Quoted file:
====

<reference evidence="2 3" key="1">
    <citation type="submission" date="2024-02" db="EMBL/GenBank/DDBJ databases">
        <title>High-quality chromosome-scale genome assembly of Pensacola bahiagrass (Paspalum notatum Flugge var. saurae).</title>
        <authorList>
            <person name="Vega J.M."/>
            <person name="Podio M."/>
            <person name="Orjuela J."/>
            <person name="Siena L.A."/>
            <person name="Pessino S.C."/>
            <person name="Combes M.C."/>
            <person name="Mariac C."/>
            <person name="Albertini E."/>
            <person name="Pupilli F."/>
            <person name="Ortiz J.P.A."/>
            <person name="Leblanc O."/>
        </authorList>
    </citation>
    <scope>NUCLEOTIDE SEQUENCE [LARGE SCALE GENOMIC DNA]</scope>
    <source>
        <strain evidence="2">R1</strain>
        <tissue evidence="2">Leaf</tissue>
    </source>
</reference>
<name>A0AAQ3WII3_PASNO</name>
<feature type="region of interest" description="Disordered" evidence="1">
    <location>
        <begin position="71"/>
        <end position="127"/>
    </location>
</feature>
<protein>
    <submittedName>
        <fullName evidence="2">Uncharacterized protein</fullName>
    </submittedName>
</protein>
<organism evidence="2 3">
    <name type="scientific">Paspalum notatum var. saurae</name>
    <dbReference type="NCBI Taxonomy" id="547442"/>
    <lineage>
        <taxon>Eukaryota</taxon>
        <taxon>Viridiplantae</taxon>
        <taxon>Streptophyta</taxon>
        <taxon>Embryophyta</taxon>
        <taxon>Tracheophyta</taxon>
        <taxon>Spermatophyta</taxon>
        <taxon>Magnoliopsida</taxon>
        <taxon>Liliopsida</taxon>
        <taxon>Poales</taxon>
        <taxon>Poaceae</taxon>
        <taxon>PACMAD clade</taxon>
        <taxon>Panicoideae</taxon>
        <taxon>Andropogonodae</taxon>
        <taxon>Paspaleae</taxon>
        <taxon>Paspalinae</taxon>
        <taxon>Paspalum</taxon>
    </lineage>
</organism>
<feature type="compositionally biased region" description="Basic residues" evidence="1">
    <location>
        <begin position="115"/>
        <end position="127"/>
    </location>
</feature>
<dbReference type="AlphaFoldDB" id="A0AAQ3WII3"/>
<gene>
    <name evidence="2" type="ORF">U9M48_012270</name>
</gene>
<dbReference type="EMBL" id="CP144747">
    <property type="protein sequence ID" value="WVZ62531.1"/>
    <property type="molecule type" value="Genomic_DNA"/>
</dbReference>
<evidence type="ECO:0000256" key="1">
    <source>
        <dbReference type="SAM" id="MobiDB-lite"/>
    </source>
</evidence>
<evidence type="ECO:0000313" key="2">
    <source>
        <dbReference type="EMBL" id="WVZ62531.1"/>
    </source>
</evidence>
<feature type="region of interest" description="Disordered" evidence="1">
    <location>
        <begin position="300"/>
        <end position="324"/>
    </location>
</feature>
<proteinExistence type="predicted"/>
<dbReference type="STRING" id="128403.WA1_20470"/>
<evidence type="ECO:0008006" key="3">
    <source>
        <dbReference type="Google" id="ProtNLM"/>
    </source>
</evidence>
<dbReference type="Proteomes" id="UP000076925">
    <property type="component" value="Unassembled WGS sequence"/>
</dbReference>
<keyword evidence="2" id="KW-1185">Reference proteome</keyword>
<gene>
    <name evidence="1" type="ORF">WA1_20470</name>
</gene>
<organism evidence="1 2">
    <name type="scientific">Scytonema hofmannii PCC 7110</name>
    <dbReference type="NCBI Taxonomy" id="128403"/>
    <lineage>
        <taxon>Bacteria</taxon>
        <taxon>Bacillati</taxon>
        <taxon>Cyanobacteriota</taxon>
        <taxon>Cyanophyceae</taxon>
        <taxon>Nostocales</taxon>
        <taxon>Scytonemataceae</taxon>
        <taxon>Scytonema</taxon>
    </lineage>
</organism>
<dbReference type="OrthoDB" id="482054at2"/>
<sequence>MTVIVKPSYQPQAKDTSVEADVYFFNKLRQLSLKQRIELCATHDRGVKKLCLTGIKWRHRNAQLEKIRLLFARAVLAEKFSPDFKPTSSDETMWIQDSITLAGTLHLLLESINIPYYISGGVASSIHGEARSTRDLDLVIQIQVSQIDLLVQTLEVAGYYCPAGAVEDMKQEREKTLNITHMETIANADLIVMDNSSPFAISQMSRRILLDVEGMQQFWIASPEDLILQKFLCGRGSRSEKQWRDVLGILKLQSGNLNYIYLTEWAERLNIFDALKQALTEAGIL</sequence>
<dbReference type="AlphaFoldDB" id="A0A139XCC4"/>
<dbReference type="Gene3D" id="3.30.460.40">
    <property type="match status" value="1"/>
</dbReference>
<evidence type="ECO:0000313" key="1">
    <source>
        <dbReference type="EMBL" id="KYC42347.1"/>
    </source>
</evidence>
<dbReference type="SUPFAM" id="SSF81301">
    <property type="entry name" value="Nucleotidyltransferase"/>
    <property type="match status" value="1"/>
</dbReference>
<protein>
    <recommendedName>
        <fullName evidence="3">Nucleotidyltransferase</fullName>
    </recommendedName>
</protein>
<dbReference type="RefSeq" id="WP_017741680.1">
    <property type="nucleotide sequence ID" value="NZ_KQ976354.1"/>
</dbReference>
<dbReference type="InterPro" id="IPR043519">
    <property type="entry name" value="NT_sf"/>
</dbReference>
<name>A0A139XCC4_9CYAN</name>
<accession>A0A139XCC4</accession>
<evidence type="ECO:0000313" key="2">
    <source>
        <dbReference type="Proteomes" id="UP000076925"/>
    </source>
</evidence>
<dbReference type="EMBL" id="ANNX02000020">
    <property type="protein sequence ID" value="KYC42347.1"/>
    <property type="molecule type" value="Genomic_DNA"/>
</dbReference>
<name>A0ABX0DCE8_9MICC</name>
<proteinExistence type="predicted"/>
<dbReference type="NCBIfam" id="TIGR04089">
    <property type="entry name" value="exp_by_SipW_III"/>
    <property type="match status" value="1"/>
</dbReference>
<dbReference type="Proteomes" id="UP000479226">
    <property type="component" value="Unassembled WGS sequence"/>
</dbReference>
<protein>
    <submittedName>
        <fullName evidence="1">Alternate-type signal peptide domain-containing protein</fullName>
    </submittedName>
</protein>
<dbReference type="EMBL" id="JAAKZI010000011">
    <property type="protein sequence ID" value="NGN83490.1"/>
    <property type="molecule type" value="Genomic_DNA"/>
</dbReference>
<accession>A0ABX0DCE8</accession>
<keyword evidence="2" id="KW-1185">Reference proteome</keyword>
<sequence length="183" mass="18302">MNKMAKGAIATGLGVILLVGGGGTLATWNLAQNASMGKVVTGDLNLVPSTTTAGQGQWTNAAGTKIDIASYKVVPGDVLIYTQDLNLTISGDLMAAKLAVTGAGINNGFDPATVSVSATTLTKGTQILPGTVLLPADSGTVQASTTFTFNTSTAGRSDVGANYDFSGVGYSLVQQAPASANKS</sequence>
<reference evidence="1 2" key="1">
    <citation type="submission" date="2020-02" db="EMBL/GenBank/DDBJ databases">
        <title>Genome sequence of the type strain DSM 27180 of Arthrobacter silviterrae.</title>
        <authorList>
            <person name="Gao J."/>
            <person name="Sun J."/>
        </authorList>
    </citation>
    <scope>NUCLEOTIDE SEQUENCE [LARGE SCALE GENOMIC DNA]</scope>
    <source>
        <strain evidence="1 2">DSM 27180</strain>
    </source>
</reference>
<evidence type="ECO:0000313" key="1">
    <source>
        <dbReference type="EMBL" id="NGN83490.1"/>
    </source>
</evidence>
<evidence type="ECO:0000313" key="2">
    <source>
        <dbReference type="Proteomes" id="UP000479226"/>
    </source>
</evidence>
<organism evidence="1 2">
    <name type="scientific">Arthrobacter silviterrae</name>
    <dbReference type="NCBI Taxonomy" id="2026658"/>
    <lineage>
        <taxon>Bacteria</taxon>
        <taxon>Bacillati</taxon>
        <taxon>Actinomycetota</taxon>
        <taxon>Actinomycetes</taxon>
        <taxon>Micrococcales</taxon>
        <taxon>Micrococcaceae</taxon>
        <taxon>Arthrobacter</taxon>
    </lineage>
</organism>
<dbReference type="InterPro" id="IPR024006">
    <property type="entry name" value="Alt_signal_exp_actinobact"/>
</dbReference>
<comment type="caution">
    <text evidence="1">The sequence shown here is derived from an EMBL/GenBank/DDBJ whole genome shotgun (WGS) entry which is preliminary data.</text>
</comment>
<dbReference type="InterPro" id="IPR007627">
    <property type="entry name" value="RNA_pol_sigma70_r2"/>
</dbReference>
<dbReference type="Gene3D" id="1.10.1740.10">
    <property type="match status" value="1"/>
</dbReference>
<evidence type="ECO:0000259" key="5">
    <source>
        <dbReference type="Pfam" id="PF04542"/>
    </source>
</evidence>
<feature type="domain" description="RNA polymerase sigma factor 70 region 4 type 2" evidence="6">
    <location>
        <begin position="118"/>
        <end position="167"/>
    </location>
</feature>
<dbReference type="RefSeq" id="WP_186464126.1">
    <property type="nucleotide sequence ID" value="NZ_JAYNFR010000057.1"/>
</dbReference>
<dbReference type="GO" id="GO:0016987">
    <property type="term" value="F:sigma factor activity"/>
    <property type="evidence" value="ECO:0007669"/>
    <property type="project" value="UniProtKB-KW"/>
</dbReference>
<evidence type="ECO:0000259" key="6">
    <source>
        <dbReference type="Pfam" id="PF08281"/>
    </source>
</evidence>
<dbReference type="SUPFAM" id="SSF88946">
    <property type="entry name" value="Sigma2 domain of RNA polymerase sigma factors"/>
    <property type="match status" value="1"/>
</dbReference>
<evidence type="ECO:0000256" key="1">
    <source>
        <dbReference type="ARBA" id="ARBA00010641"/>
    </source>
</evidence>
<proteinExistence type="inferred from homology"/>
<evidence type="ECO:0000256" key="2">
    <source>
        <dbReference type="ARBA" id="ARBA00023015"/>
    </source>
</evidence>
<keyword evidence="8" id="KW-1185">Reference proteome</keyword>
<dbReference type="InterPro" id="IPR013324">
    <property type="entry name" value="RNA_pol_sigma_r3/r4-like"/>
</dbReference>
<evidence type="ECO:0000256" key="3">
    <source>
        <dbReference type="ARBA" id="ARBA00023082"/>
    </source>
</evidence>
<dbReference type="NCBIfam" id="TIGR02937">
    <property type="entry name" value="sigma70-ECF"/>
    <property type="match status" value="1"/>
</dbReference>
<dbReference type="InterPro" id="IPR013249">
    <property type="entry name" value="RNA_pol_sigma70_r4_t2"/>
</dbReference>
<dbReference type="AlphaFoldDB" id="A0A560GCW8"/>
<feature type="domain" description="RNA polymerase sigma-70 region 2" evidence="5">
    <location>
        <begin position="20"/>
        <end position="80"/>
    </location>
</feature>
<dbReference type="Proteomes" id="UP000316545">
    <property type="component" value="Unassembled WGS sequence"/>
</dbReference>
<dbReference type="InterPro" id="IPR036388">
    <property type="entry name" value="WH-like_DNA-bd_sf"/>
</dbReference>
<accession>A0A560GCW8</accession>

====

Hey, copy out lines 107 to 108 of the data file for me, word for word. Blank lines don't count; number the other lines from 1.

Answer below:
        <taxon>Bacillati</taxon>
        <taxon>Cyanobacteriota</taxon>